FSD: How did you meet Chance The Rapper, Vic Mensa and the SaveMoney crew?
A friend of mine named James Davison, started showing me Chance. I listened to Acid Rap, and “Good Ass Intro” blew me away, like with the sound of it. I was like “alright cool, I’m gonna choreograph to it.” It’s right up my lane, it’s different, it’s unique, it’s music that excites me. I ended up choreographing to that, and posted a ￼video online in February of 2014. Chance hit me up on Twitter, and wanted to work on something but he was pretty busy. I caught him in kinda a bad time when I posted that video, but he was obviously really geeked about it.
But in the mean time, my boy Cody [Kazarian] reaches out to me — who was my next door neighbor — and also happens to co-manage Vic Mensa. I had known Cody was working with an artist for forever, and I just didn’t know who. It was crazy, two and two got put together, and just naturally, I went to a couple sessions with Vic. We vibed out, talked about doing something for “Feel That.” I cameoed in his video, he cameod in mine. At that point, me and Chance were supposed to work together three or four times, and every time we were busy, it just didn’t work out. We saw each other during Thanksgiving week and talked: “Dude we gotta work on something.” Sure enough, Austin Vesely, the director of “Sunday Candy, hits me up this February to choreograph it. He didn’t even know Chance knew me at the time. He told Chance, and it all came full circle. Really cool, ready to go. Once creatives get together, that’s the easy part. It’s been a cool little journey so far, hopefully we get to do a lot more stuff together.
FSD: How was the atmosphere working on the “Sunday Candy” set?
Ian Eastwood: Well it was really cool, because Chance and Austin had written up the treatment, and they just wanted me to come choreograph. But because so much of it had to do with movement — the thing is all one shot — it just worked out that I was able to help Austin in the choreographer and directing realm and just timing things out. I was really thankful and grateful, to be credited as a codirector. They kinda just threw that on there, just because of all my hard work. We all worked really hard, we weren’t necessarily getting like crazy money or anything.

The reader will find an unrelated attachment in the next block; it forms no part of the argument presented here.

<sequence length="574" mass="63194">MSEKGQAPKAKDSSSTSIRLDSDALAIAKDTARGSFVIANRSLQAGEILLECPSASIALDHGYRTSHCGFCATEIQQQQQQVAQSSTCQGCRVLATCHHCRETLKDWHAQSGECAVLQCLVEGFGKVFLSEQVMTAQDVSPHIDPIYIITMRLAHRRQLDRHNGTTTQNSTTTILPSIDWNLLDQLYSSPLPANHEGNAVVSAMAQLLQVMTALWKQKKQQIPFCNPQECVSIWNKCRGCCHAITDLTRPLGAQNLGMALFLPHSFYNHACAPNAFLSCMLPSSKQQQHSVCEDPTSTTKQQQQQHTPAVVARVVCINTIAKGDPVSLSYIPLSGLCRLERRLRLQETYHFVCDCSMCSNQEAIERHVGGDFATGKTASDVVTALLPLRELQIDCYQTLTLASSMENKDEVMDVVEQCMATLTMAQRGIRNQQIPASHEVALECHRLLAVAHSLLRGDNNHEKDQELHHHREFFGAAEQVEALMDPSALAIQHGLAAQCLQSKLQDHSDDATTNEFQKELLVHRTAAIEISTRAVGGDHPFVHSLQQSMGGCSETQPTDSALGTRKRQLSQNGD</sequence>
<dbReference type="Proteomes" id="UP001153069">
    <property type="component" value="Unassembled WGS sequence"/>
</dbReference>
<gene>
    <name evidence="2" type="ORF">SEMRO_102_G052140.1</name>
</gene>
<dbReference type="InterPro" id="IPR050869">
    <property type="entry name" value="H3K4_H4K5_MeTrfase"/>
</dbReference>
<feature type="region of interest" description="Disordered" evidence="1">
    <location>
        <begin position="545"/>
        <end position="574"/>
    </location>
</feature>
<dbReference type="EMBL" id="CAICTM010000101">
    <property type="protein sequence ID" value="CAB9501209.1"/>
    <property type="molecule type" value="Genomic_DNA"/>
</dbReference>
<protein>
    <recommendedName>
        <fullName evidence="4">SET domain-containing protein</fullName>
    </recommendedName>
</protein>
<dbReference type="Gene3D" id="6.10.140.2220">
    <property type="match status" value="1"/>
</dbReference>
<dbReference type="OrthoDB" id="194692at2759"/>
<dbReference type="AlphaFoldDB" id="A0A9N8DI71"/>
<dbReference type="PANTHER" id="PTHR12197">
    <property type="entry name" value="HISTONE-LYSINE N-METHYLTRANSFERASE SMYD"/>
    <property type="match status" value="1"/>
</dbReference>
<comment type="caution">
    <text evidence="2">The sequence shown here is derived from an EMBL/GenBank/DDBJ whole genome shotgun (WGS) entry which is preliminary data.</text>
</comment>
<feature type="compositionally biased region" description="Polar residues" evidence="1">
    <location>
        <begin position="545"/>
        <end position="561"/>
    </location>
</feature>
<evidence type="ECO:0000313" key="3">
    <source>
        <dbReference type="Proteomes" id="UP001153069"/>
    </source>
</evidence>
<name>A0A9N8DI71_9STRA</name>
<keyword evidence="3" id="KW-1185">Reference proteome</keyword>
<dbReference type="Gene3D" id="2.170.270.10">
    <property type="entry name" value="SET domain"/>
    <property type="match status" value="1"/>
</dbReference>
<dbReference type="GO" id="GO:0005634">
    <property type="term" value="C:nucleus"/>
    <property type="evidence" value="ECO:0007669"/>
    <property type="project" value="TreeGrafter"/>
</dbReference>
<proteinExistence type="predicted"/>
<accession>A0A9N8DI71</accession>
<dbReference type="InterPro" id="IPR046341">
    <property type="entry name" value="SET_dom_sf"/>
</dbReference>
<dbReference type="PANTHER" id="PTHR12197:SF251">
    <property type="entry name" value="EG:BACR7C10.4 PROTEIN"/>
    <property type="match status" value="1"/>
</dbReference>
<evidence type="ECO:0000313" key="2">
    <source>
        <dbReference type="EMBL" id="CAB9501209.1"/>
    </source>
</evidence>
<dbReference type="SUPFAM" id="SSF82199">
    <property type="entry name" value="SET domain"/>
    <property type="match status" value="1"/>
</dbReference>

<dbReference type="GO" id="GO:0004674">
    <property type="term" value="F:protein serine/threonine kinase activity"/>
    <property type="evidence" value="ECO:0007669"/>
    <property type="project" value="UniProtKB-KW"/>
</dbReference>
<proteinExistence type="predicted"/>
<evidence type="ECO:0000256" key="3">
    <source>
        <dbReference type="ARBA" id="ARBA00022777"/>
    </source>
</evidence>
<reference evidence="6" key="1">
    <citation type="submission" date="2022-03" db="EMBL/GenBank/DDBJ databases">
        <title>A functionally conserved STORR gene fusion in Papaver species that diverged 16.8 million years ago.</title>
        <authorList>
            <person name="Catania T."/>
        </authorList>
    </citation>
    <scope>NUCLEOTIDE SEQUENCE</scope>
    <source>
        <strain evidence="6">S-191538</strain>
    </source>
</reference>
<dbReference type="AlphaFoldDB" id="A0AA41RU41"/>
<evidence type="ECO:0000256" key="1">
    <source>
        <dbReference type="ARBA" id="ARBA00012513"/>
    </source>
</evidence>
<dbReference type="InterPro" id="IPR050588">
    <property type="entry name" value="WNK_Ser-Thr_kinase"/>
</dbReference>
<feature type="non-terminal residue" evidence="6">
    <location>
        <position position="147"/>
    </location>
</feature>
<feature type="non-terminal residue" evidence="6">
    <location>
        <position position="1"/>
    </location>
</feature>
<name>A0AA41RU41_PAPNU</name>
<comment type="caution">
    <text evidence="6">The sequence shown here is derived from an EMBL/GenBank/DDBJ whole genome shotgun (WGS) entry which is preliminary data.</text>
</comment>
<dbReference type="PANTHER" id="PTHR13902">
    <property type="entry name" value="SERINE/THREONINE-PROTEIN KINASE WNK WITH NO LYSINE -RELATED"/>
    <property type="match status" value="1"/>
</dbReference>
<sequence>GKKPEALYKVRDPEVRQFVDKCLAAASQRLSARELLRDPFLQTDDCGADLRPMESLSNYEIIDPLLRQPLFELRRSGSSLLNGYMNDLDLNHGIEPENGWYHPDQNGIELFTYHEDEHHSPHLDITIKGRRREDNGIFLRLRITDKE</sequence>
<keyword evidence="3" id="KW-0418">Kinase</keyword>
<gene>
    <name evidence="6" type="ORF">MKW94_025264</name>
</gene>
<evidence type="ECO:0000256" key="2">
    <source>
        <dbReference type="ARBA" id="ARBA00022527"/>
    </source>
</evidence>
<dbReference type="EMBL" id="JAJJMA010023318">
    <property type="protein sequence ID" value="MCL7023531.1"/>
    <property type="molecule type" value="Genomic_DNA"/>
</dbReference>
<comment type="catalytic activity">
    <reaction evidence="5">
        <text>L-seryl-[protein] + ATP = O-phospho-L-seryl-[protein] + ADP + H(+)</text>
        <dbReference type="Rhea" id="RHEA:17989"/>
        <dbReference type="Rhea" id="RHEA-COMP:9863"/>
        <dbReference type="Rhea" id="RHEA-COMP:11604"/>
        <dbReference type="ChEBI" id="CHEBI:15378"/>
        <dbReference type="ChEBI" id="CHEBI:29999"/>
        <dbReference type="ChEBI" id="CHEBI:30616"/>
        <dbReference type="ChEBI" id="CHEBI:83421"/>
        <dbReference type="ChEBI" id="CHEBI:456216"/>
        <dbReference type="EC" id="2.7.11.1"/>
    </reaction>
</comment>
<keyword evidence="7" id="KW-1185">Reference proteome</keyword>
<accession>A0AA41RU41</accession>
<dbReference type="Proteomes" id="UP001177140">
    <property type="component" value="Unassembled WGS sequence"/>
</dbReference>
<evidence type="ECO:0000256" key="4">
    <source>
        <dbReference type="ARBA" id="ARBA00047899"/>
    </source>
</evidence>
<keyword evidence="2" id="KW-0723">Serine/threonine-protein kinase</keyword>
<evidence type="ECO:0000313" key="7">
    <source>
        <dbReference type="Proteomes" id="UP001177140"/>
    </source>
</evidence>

It was kinda a passion project for everybody. Obviously for me, someone who is trying to become a director, that was a huge stepping stone for me, that I didn’t even ask for. They just gave that to me because they genuinely felt it. That’s helped me get a couple things I have in the works right now. It was a really cool, life-altering experience.
FSD: And DLow was in it!
Ian Eastwood: DLow was super awesome. I had Chicago footwork in it, which I’ve known since I was 12-13 [years old]. All of that was crazy. Whole circle Chicago. Chicago at its finest.
FSD: Can you describe your ties with Chicago?
Ian Eastwood: I was born and raised in Oak Park. Three blocks from the city one way, five from Austin the other way. Chicago has been a huge, crazy part of my cultural upbringing. What’s crazy is that, I didn’t realize how Chicago I was until I moved away to L.A. and started traveling like crazy. I’ve been to 27 countries to teach over the last five years. It’s crazy because, it’s just such a part of your mentality, your mindset, the way you treat other people, the way you feel about whatever you’re passionate about. Friendship, morals — it’s such a big part of who I am. So much of that, I didn’t realize, derives from where I am from. Just having pride and being genuine in the things I say and the people I meet.
That’s why the “Sunday Candy” video was so cool. No one had any ego, everyone was just there. That video was just a lot of people coming together to make something cool. It wasn’t for money, or for bragging rights. It wasn’t for anything other than to make a cool art project. I think that moment is a big moment for me and where I am from, because I mean, I’ve always had pride of where I am from.
But when you live there, everybody is proud. It’s when you leave, and you really need to let people where you’re from. You need to show them why you are the way you are, that you grew up around these people, and that this is why you think that is right and that is wrong. That’s what you believe in. That’s what really shaped me, being a kid from Chicago.
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